Many thanks to the League of Women Voters for hosting Tuesday night's debate on Measures D and E. I found the issues presented on both measures very useful as a citizen of Palo Alto desiring to do what's best for our city.
I was interested in the point that Shani Kleinhaus mentioned a couple of times during the debate on Measure E. She said that the measure needed to be defeated to return civility to our community. Civility to me means respecting different opinions and finding ways to work with one another. This often requires compromises by all parties concerned.
For me, Measure E provides a perfect compromise between conservation concerns and environmental concerns. With the passage of Measure E, we'd get a greatly enlarged Byxbee Park and the least desirable piece of former dump land to process our waste and provide green energy and compost. It's like turning a sow's ear into a silk purse.
I'm voting for Measure E and I expect it to pass; but if it doesn't, I will remain civil towards those who voted it down. That's what being a responsible citizen is all about. Regardless of how passionate one may be about an issue, not everyone is always going to share your passion.
No on E
It isn't easy to oppose a "green" project. In the abstract, who wants rising ocean levels to swamp our coasts? I want clean local energy. I want to be independent of Middle East oil. Business and Labor agree, we want the jobs created by alternate energy suppliers.
Going from the abstract to the specific, however, each "green" project should stand on its own merits. For example, how much should we support High Speed Rail ripping up the Peninsula? Should we drill for oil in the Arctic Sea? Should we limit vacation travel overseas?
Palo Alto's Prop. E proponents have claims but no price tag. What is the hurry to grab parkland? Let an independent group with no "skin in the game" look at the competing costs and benefits. Prepare an Environmental Impact Report then decide on the need for parkland.
Vote no on Prop. E.
The deceptive mailers from No on E have started to hit my mailbox. Yesterday's flyer pictured a green wetland trail versus a bleak factory building with a big red X on it. Of course, the reality is that the 10 acres that Measure E would hold back from park development are anything but green. They are right next to the sewage treatment plant and are currently part of the recently closed dump.
Contrary to what's implied in this flyer, Measure E, the Green Energy and Compost Initiative, includes no building plans. Measure E simply gives us the opportunity to further evaluate various options by releasing 10 of the dump's 126 acres from park designation. Since there are no construction plans, the opponents' flyer is what's "misleading," claiming that Measure E would require digging up tons of already buried garbage.
Far from being "untested," anerobic digestors are commonly used in Europe and others are now planned for the Bay Area. Moreover, if further analysis shows that the concept won't work (either technically or financially), then the land will revert to park status.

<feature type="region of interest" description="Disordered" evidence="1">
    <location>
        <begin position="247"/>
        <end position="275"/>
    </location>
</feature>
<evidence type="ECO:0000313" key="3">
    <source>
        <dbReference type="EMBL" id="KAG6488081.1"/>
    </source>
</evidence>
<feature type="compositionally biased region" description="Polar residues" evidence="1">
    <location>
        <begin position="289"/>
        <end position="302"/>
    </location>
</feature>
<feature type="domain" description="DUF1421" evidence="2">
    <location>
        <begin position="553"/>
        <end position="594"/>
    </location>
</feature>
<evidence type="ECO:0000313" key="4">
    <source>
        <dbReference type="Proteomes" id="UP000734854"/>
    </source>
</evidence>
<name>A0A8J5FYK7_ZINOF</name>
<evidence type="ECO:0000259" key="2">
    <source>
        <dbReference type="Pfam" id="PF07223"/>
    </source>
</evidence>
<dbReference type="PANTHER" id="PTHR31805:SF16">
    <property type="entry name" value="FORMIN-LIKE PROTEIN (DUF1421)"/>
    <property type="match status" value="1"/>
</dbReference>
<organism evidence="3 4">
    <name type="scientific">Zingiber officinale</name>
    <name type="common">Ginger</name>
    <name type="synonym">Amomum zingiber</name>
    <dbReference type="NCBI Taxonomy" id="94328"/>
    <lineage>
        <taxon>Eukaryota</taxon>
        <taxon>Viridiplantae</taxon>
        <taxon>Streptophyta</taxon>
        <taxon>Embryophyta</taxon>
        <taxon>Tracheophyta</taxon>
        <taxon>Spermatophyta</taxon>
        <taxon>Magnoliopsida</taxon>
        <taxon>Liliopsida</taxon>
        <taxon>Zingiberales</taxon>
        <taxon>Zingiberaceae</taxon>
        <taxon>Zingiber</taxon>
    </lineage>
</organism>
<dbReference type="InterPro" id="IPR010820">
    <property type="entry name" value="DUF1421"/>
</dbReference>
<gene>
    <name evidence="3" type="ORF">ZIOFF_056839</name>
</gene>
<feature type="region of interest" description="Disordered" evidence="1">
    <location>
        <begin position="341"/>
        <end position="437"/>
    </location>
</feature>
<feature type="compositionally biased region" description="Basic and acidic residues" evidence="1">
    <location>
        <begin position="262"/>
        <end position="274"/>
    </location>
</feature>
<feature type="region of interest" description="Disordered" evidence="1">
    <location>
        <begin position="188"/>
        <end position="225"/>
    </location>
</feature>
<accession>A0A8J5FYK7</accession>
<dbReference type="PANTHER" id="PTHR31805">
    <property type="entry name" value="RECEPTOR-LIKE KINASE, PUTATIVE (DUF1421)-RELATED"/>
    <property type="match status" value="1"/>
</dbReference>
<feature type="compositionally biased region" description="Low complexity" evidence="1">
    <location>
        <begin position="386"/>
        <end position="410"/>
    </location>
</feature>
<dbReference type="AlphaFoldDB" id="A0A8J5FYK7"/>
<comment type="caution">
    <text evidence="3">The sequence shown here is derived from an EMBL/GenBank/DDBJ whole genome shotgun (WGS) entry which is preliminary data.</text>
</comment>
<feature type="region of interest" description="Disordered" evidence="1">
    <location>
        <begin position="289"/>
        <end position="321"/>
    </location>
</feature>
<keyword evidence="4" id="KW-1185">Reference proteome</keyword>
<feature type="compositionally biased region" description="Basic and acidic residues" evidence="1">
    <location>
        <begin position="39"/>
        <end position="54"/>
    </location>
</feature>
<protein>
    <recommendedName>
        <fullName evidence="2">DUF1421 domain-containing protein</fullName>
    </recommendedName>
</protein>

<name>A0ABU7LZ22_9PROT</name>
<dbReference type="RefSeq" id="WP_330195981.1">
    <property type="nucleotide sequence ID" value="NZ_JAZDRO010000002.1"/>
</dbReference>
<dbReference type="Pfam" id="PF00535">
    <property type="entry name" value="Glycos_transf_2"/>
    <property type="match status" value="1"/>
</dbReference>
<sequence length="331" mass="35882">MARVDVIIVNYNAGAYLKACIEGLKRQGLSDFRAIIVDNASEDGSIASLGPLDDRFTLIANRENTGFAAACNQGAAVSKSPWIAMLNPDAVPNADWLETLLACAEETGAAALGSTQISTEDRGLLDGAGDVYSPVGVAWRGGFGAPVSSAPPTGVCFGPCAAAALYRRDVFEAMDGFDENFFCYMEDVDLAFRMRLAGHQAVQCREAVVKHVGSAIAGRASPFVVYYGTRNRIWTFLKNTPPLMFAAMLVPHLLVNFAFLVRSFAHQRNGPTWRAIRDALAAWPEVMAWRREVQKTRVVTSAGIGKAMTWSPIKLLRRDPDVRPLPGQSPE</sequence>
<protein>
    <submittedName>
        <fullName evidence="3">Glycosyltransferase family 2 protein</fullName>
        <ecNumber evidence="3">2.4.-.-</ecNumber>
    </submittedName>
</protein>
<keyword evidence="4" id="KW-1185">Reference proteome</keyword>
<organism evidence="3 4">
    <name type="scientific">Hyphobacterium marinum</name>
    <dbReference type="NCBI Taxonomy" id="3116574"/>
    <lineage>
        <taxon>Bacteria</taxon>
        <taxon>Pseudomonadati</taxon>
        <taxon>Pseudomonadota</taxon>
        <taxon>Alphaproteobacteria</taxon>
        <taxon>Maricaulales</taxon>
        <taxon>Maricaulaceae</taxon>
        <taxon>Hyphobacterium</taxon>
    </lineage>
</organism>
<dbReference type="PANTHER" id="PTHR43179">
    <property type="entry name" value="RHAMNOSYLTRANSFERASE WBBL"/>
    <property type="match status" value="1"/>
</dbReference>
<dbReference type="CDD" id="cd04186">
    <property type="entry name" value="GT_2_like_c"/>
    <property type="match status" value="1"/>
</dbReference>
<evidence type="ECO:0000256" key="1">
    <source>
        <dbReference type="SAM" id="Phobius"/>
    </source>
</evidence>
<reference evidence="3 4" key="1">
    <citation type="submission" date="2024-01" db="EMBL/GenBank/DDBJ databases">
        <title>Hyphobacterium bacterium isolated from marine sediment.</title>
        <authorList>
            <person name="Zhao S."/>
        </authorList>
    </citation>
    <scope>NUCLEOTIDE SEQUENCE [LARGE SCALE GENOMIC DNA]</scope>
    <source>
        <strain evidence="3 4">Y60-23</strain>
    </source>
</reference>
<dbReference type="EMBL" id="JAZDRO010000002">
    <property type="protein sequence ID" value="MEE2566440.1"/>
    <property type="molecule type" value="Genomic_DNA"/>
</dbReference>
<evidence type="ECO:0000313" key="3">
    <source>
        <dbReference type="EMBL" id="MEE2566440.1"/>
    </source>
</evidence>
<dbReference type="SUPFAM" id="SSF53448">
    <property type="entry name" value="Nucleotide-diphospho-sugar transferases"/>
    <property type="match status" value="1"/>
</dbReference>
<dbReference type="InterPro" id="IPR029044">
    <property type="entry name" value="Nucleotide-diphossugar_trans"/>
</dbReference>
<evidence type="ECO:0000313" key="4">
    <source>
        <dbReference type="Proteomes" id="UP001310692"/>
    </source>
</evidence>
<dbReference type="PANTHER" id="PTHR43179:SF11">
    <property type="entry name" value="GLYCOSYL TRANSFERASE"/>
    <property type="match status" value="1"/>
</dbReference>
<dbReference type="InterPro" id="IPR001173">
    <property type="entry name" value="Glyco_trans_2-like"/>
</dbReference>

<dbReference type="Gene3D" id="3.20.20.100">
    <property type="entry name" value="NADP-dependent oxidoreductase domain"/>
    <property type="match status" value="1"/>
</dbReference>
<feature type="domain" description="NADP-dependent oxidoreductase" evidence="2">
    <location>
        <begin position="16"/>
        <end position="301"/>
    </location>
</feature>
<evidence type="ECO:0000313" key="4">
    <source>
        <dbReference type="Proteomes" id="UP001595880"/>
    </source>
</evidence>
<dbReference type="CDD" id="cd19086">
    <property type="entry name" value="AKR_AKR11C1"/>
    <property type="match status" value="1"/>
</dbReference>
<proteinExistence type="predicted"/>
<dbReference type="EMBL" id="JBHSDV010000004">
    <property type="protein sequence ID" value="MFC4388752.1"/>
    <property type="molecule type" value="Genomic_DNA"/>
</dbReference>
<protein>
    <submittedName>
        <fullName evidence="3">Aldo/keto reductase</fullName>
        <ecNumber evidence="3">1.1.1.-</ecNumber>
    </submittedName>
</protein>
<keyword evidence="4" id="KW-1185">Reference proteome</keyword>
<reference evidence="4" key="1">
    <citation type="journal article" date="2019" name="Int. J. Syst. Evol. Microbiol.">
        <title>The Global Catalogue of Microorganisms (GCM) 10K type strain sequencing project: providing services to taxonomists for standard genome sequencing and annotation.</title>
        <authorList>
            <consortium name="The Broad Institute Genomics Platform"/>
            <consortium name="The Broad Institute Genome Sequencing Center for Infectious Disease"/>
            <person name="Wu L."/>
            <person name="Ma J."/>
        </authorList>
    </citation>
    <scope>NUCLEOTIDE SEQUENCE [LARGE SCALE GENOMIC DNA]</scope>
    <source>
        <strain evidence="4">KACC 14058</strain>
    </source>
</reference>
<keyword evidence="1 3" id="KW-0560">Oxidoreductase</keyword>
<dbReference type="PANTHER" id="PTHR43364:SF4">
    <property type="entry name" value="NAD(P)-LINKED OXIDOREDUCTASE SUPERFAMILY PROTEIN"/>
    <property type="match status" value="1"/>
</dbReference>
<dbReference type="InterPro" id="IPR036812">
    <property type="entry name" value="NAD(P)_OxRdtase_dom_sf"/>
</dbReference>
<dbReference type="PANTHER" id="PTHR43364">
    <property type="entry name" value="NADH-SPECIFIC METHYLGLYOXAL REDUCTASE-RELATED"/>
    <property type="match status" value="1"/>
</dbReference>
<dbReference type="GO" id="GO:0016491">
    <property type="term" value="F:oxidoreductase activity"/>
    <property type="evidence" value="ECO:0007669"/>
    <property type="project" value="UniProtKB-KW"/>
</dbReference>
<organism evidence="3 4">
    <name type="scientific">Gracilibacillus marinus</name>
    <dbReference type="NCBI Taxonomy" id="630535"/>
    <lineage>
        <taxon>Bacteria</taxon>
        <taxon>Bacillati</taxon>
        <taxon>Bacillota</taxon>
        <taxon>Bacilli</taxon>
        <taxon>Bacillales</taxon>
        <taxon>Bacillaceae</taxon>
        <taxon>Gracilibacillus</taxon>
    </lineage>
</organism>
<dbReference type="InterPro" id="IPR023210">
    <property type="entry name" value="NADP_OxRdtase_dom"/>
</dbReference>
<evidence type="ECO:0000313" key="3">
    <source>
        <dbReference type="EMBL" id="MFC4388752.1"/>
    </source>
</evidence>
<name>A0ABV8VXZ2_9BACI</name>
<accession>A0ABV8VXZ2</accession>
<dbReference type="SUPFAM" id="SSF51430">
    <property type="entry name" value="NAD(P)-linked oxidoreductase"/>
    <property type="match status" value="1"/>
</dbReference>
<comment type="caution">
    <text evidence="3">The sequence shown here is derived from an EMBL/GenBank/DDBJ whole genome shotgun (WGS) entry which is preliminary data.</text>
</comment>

The "foolish" risk would be to deny the opportunity that Measure E offers Palo Altans to save money and generate needed clean energy from our waste stream, while reducing a train of garbage trucks trekking our compostables to Gilroy.Vote Yes on E.
No on E
A vote to un-dedicate 10 acres of Bay parkland for an organics processor is environmentally and financially risky.
Measure E permits only the processing of organics. Since we are already collecting and processing yard and tree trimmings and commercial food waste, an organics processor will only add household food waste to our current programs — a relatively small net increase to today's recycle/reuse rate of 77%.
Other California communities — Los Angeles County, Santa Barbara, Salinas Valley — are developing new regional municipal waste processing plants that could bring their total recycling/reuse rates to 98% with green energy output that is 10 times higher per ton of municipal waste than this proposal. Within a year we will have detailed cost and performance data from these new demonstration plants including environmental reviews and consultant reports.
We have plenty of local experience that should warn us against refuse options that lag the market. Over the last seven years our landfill operation has lost some $30 million (run down of cash reserves and postponed rental payments) — money that refuse users will be paying off in coming years. Adding a plant that will cost between $40 and $70 million and deals, at best, with only a small portion of our outstanding waste stream and that threatens the viability of neighboring parkland, is an invitation to financial and environmental disaster. This proposal ties us for the next 25 years into an option that is costly, inefficient and ineffective.